Celebrating 20 Years on the Web
TODAY IN SCIENCE HISTORY ®
Find science on or your birthday

Today in Science History - Quickie Quiz
Who said: “The path towards sustainable energy sources will be long and sometimes difficult. But America cannot resist this transition, we must lead it... That is how we will preserve our planet, commanded to our care by God. That’s what will lend meaning to the creed our fathers once declared.”
more quiz questions >>
Home > Category Index for Science Quotations > Category Index T > Category: Thrust

Thrust Quotes (12 quotes)

The Devil: Reformers … will thrust you first into religion, where you will sprinkle water on babies to save their souls from me ; then it will drive you from religion into science, where you will snatch the babies from the water sprinkling and inoculate them with disease to save them from catching it accidentally.
In Man and Superman: A Comedy and a Philosophy (1903), 135.
Science quotes on:  |  Accident (88)  |  Baby (28)  |  Devil (31)  |  Disease (332)  |  First (1284)  |  Inoculation (9)  |  Reformer (5)  |  Religion (363)  |  Save (118)  |  Science (3880)  |  Science And Religion (311)  |  Snatch (13)  |  Soul (227)  |  Vaccination (6)  |  Water (482)  |  Will (2354)

Be not afraid of greatness: some are born great, some achieve greatness, and some have greatness thrust upon them.
…...
Science quotes on:  |  Achieve (67)  |  Afraid (21)  |  Bear (160)  |  Great (1575)  |  Greatness (54)

But why, it has been asked, did you go there [the Antarctic]? Of what use to civilization can this lifeless continent be? ... [Earlier] expeditions contributed something to the accumulating knowledge of the Antarctic ... that helps us thrust back further the physical and spiritual shadows enfolding our terrestrial existence. Is it not true that one of the strongest and most continuously sustained impulses working in civilization is that which leads to discovery? As long as any part of the world remains obscure, the curiosity of man must draw him there, as the lodestone draws the mariner's needle, until he comprehends its secret.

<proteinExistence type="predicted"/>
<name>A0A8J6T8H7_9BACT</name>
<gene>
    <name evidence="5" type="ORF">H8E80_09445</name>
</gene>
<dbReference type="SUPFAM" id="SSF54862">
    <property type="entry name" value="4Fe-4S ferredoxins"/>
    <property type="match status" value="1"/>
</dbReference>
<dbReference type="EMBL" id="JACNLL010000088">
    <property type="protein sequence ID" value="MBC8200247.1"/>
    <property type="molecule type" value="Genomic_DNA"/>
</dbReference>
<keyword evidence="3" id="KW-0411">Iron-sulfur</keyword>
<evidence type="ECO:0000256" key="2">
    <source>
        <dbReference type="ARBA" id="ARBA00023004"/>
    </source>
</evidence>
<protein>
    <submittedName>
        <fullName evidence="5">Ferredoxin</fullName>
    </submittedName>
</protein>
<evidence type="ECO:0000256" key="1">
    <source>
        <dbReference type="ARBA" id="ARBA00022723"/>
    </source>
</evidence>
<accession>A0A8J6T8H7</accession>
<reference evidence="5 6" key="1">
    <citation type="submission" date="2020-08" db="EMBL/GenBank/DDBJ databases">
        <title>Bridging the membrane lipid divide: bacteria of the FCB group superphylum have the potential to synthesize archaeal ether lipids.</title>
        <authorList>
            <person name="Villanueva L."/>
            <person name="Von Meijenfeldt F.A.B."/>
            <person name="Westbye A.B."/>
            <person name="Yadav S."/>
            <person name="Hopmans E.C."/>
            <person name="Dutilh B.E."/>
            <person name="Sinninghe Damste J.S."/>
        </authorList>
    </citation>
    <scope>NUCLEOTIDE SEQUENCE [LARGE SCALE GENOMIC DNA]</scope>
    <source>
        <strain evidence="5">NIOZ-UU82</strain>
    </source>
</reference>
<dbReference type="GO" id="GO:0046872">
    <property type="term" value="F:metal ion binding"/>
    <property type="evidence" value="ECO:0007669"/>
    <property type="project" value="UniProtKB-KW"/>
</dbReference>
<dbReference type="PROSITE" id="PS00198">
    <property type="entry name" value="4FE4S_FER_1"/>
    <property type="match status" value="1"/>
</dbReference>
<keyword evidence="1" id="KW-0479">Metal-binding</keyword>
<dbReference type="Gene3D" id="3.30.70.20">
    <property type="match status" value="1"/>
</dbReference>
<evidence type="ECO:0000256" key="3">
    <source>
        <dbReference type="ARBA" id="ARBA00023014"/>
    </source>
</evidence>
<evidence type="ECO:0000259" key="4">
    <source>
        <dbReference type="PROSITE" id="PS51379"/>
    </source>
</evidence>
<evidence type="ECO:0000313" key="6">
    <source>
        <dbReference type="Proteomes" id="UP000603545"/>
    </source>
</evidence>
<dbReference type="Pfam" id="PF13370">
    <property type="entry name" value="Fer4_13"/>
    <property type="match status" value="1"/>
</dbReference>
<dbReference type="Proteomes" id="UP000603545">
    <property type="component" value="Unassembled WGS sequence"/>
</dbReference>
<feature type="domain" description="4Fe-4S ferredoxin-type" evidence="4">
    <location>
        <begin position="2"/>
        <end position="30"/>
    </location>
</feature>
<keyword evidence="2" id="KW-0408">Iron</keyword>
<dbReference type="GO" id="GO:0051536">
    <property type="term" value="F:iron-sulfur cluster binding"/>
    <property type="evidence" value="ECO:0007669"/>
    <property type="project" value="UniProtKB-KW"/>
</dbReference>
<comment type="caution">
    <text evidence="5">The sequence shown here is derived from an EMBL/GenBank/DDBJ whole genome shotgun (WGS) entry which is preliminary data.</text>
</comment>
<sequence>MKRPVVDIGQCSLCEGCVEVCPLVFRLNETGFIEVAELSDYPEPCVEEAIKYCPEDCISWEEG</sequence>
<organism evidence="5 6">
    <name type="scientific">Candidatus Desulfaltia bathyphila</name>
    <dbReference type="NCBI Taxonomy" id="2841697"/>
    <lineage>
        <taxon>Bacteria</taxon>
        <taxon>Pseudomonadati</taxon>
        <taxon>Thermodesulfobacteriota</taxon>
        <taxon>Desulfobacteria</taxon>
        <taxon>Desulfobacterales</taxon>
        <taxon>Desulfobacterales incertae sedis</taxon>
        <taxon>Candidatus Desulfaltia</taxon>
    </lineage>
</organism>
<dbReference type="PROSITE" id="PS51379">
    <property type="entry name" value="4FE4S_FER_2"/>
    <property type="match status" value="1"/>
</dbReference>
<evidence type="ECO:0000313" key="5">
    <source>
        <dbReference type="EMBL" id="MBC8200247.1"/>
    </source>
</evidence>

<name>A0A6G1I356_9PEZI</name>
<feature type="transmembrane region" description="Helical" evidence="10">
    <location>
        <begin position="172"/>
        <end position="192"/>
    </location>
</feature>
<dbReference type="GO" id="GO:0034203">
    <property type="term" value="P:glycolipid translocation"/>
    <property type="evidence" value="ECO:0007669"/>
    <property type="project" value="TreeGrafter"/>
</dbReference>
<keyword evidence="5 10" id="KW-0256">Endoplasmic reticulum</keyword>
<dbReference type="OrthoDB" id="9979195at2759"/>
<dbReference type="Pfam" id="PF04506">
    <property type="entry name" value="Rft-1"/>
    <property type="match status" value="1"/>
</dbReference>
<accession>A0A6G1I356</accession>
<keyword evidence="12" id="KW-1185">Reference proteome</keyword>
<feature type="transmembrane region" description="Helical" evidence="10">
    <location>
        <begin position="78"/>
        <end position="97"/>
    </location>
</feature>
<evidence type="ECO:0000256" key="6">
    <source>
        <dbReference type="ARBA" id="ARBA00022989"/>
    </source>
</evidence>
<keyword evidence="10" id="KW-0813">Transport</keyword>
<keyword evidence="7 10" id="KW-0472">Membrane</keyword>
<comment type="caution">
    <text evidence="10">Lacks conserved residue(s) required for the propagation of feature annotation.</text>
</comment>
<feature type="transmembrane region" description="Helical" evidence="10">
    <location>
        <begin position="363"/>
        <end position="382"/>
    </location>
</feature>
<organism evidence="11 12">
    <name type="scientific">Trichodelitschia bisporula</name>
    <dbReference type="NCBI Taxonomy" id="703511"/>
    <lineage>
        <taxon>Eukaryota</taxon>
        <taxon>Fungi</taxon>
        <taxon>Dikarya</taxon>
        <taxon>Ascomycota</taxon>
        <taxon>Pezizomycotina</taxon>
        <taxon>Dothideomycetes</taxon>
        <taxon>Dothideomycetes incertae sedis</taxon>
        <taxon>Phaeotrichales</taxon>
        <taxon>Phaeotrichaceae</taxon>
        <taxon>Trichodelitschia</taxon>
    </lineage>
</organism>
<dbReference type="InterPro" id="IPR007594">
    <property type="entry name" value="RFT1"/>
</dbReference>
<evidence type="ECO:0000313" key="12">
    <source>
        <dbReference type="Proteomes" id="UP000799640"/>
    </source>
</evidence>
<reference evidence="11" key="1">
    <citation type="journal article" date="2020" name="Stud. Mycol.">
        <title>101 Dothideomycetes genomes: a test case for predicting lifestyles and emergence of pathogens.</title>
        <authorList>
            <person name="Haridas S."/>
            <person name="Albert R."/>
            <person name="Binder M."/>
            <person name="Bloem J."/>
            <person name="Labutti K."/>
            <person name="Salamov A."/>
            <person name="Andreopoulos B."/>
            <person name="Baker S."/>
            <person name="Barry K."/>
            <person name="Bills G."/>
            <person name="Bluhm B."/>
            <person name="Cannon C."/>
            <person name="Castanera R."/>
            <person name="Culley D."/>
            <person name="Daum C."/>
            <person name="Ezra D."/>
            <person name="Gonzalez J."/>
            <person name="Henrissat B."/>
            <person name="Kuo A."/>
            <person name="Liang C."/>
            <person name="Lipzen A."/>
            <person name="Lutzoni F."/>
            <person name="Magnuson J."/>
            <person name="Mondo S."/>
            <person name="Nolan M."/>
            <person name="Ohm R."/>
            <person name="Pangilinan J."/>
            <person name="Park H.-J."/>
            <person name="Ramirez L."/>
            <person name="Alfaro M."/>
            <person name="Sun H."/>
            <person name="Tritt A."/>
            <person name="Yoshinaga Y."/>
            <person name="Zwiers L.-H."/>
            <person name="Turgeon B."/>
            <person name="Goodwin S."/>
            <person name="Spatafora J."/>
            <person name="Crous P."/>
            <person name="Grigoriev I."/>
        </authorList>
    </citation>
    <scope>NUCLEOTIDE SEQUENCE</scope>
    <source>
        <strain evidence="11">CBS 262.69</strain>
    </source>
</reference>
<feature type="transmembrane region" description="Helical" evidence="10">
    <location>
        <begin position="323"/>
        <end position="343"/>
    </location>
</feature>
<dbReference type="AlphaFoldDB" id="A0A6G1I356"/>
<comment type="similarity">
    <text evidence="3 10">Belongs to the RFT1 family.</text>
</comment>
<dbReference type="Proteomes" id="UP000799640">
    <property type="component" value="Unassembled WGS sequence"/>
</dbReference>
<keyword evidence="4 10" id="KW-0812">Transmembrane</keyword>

In 'Hoover Presents Special Medal to Byrd...', New York Times (21 Jun 1930), 1.
Science quotes on:  |  Accumulation (50)  |  Antarctic (6)  |  Ask (411)  |  Asking (74)  |  Back (391)  |  Civilization (206)  |  Comprehension (66)  |  Continent (76)  |  Contribution (88)  |  Curiosity (128)  |  Discovery (786)  |  Draw (137)  |  Existence (460)  |  Expedition (8)  |  Going (6)  |  Impulse (48)  |  Knowledge (1537)  |  Lead (385)  |  Lifeless (14)  |  Lodestone (7)  |  Long (789)  |  Man (2249)  |  Mariner (11)  |  Most (1729)  |  Must (1526)  |  Obscure (62)  |  Obscurity (27)  |  Physical (508)  |  Remain (349)  |  Secret (196)  |  Shadow (72)  |  Something (719)  |  Spiritual (92)  |  Strongest (38)  |  Sustain (46)  |  Terrestrial (61)  |  Use (766)  |  Why (491)  |  World (1778)

Gradually, … the aspect of science as knowledge is being thrust into the background by the aspect of science as the power of manipulating nature. It is because science gives us the power of manipulating nature that it has more social importance than art. Science as the pursuit of truth is the equal, but not the superior, of art. Science as a technique, though it may have little intrinsic value, has a practical importance to which art cannot aspire.
In The Scientific Outlook (1931, 2009), xxiv.
Science quotes on:  |  Art (657)  |  Aspect (124)  |  Aspire (13)  |  Background (43)  |  Being (1278)  |  Equal (84)  |  Gradually (102)  |  Importance (288)  |  Intrinsic (18)  |  Knowledge (1537)  |  Little (708)  |  Manipulate (10)  |  More (2559)  |  Nature (1928)  |  Power (748)  |  Practical (200)  |  Pursuit (121)  |  Science (3880)  |  Science And Art (186)  |  Social (252)  |  Superior (82)  |  Technique (80)  |  Technology (261)  |  Truth (1062)  |  Value (368)